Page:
Crikey. It looks a long way away. Am I really going to get there today? I wonder if I have been too ambitious and I get out my maps and string to check my distances. Yes, I should be able to get to Lizard by late afternoon. I may not beat the rain.
The next section of walk is lovely and, with no sizeable village for miles around, the coast is unspoilt – wild and remote.
I meet a couple of single male walkers coming towards me – I really am walking the ‘wrong’ way along the South West Coast Path. The first man is young, tall, fit (in every sense) and American. The second is an older Brit and I meet him struggling up a steep slope.
I am looking down into a steep-sided valley – the Downas Valley according to my map. Below I can see people with equipment. I wonder if they are setting up camp, but then I realise they are repairing the path.
There are several groups of people and I interrupt their work as I make my cautious way down the slope. I am glad of my poles to help me keep my balance. At the bottom of the valley is a stream and workers are also repairing the bridge that crosses it. They seem a mixed bunch – different ages and some women among them. I wonder if they are volunteers?
The climb up the other side of the valley is steep, but I make good progress without too many rest-stops. I must be fitter than normal, with all the walking I’ve been doing.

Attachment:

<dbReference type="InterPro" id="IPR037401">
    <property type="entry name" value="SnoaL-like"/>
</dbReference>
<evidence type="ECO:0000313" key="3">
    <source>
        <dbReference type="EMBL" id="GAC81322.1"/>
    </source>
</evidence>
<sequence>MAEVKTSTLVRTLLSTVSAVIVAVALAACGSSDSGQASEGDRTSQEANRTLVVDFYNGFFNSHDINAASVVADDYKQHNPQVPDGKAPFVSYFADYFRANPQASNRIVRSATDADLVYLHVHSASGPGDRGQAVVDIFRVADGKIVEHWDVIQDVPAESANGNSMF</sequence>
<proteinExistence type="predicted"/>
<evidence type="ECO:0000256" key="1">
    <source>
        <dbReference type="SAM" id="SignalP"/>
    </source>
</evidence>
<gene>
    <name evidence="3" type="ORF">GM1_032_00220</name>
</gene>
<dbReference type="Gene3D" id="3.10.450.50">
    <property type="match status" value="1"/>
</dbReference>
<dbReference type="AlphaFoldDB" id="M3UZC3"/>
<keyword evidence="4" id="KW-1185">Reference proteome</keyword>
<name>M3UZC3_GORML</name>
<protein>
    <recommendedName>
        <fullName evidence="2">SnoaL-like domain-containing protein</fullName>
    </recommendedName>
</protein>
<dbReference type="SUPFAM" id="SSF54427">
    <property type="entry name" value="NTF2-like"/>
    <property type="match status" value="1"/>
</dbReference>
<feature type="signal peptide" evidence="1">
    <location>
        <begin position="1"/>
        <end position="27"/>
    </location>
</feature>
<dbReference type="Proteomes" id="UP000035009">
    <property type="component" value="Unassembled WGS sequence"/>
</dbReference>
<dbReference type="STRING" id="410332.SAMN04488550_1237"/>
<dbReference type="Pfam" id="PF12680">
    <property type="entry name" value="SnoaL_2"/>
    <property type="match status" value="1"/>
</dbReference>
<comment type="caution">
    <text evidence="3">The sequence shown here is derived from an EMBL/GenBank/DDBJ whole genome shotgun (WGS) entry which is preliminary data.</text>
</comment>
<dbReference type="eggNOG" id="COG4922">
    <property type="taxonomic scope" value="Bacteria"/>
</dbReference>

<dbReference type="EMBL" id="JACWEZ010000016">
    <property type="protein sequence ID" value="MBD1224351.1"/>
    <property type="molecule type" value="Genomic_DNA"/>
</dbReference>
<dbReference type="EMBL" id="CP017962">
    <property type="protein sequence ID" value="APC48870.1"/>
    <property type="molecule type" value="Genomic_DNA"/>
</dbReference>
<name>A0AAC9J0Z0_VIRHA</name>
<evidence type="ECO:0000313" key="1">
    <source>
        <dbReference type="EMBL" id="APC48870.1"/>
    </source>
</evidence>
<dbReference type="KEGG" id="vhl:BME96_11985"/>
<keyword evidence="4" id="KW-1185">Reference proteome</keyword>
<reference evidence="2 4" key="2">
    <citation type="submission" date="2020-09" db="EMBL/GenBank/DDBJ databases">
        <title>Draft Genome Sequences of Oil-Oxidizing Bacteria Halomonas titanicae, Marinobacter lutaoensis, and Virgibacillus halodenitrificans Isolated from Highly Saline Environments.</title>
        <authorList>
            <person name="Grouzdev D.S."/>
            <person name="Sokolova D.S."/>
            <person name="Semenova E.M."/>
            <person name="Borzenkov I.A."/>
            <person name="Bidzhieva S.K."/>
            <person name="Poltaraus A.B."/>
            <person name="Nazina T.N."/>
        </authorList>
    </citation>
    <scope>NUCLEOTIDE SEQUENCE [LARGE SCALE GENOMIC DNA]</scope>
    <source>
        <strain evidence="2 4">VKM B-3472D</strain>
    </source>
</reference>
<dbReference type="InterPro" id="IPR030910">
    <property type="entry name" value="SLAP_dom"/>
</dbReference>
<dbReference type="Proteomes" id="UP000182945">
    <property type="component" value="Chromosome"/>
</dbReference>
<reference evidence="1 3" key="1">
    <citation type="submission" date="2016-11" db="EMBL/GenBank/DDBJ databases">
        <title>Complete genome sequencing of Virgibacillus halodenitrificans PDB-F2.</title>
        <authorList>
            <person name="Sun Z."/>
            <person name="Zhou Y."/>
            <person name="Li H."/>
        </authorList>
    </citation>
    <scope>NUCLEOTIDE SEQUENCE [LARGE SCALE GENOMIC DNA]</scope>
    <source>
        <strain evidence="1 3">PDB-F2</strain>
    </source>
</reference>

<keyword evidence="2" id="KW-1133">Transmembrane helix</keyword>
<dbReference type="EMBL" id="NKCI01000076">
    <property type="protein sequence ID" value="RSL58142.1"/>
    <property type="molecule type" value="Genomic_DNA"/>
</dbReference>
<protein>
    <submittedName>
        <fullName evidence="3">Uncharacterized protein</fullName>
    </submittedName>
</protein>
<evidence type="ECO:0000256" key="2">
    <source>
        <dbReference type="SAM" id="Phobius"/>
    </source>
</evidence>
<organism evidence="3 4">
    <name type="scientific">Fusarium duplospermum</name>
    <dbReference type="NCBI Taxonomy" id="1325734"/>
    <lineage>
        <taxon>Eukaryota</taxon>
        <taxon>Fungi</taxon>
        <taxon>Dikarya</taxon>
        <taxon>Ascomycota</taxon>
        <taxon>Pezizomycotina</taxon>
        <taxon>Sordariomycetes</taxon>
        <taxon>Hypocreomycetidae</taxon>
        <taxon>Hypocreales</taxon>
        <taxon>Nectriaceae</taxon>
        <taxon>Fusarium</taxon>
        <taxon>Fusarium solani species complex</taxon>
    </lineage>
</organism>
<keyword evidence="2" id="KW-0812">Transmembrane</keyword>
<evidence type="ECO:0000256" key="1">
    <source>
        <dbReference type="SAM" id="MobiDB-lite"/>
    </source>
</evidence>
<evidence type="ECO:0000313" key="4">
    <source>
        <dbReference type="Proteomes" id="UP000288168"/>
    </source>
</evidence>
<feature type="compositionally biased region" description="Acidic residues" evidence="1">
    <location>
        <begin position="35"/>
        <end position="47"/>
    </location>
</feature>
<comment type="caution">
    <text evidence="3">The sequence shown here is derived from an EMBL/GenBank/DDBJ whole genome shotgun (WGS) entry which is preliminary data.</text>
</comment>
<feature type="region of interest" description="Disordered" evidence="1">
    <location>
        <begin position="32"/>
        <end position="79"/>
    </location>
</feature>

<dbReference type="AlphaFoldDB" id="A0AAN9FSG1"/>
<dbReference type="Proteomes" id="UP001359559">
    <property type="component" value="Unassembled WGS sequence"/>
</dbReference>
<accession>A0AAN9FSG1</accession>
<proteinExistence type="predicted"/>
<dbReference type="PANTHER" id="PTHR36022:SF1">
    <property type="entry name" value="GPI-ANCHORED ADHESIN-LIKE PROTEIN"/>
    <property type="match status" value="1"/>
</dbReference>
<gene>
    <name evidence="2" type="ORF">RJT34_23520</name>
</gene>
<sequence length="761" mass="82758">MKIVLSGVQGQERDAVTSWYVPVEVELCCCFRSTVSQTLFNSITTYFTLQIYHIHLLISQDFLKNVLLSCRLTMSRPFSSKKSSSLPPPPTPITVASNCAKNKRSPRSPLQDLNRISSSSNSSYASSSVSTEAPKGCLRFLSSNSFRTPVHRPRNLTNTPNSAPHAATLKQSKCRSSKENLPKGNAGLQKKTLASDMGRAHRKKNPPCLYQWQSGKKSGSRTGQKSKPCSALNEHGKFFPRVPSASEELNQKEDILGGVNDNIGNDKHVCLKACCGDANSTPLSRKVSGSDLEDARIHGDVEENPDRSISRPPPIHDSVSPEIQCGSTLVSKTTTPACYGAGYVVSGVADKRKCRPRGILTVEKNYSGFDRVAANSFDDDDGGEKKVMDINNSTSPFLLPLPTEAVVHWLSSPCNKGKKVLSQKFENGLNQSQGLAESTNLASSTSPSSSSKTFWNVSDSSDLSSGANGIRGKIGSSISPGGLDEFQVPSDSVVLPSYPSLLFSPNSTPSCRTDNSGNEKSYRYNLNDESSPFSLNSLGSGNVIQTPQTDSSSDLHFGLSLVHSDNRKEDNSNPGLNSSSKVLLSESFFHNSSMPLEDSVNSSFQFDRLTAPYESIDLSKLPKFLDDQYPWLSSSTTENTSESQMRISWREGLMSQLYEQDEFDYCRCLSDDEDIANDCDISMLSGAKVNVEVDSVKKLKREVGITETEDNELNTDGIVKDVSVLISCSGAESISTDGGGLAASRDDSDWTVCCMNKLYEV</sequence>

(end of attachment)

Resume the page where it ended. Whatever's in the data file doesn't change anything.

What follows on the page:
The next hour of walking is wonderful. The path is fairly straight, running along the top of the cliff, but with enough twists, turns and dips to make it interesting and scenic. Ahead I see the distant shore of the far side of the bay is getting nearer.
The scenery is beautiful. There are wild flowers along the path, although I notice the gorse is no longer in flower and I miss that coconut smell.
I come to a point with the strange name of Carrick Luz. There is the remains of a fort here, according to the map, but I am mindful of the deteriorating weather and I don’t leave the path to explore further.
Stopping among some rocks, high up on the cliffs, I have a snack and take photos of the view ahead. Unfortunately the light is poor and the haze prevents good photography. Below me are a couple of connected coves with beaches – together making up Kennack Sands. After miles of rocky cliffs, it is good to see a proper beach again – the first sand since I left Coverack.